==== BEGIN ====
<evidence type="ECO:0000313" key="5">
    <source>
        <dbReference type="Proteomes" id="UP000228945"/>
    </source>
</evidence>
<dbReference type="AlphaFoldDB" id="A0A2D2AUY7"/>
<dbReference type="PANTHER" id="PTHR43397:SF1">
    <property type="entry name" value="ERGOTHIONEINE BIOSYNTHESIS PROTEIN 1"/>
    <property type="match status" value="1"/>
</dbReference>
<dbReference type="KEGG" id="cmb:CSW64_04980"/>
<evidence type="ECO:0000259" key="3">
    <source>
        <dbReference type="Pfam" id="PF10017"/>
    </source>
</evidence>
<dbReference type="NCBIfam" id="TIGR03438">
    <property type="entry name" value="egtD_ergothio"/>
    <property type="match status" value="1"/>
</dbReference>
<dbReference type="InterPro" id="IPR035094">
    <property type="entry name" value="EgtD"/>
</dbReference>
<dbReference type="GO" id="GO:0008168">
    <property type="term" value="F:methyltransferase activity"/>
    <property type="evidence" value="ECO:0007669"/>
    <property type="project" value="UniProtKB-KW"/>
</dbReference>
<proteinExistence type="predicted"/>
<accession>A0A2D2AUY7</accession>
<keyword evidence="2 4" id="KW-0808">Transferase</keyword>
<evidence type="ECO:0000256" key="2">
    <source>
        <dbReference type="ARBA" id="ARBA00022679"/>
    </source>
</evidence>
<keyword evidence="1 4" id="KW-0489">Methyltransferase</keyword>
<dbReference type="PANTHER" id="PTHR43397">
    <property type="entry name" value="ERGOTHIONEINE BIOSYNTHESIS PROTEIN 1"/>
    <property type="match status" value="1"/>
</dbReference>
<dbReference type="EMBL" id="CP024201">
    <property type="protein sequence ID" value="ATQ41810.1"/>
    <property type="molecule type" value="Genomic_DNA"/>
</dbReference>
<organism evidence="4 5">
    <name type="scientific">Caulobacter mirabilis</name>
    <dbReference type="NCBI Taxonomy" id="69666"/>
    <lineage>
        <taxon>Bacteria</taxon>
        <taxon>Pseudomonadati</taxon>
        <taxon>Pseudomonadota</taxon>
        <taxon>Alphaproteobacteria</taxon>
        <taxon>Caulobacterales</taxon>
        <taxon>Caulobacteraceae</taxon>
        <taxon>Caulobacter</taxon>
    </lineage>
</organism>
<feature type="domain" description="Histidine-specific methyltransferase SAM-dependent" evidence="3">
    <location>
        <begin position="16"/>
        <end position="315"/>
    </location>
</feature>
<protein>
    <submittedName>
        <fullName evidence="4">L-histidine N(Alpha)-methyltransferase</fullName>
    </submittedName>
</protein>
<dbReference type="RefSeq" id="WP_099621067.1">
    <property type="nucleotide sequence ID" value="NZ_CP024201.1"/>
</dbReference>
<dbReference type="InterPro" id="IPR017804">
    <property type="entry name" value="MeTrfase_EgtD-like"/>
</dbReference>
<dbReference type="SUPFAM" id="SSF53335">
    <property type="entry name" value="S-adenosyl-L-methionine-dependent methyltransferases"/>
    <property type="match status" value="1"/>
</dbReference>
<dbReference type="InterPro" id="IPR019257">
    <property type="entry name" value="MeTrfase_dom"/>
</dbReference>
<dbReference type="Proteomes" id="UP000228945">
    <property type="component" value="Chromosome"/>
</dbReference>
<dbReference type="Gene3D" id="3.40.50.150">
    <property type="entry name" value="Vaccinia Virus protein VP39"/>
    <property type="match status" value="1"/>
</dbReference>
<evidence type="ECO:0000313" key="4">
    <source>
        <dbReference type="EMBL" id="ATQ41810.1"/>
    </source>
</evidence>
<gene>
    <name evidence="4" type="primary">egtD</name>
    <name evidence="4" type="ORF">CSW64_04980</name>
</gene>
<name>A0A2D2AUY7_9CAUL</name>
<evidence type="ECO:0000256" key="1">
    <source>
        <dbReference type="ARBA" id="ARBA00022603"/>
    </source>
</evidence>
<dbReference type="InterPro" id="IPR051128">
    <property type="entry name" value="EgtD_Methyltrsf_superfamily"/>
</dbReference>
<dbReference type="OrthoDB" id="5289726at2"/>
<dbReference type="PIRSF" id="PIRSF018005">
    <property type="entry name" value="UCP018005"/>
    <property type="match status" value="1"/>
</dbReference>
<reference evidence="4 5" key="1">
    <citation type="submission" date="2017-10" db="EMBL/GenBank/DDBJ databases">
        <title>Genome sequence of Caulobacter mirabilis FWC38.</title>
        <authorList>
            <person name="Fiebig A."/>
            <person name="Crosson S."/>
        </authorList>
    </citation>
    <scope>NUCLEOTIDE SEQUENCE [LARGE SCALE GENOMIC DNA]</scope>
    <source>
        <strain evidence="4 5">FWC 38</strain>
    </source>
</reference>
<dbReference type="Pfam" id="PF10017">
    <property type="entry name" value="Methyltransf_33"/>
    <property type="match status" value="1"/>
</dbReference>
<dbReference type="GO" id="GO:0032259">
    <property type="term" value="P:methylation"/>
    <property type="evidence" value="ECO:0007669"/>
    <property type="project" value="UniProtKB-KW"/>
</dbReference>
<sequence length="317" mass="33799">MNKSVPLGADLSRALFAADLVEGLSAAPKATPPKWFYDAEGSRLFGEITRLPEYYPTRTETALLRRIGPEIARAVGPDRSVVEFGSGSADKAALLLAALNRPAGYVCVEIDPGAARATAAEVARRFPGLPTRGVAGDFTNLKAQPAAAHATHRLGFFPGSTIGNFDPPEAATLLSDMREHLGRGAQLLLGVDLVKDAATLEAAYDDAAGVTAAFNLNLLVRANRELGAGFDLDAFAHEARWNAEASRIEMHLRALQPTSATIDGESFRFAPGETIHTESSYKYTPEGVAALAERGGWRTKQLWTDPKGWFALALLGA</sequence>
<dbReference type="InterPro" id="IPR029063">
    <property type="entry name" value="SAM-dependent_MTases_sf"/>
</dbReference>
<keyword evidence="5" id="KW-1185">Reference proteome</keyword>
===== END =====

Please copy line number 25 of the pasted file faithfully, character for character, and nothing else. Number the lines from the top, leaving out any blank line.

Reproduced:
    <property type="term" value="F:methyltransferase activity"/>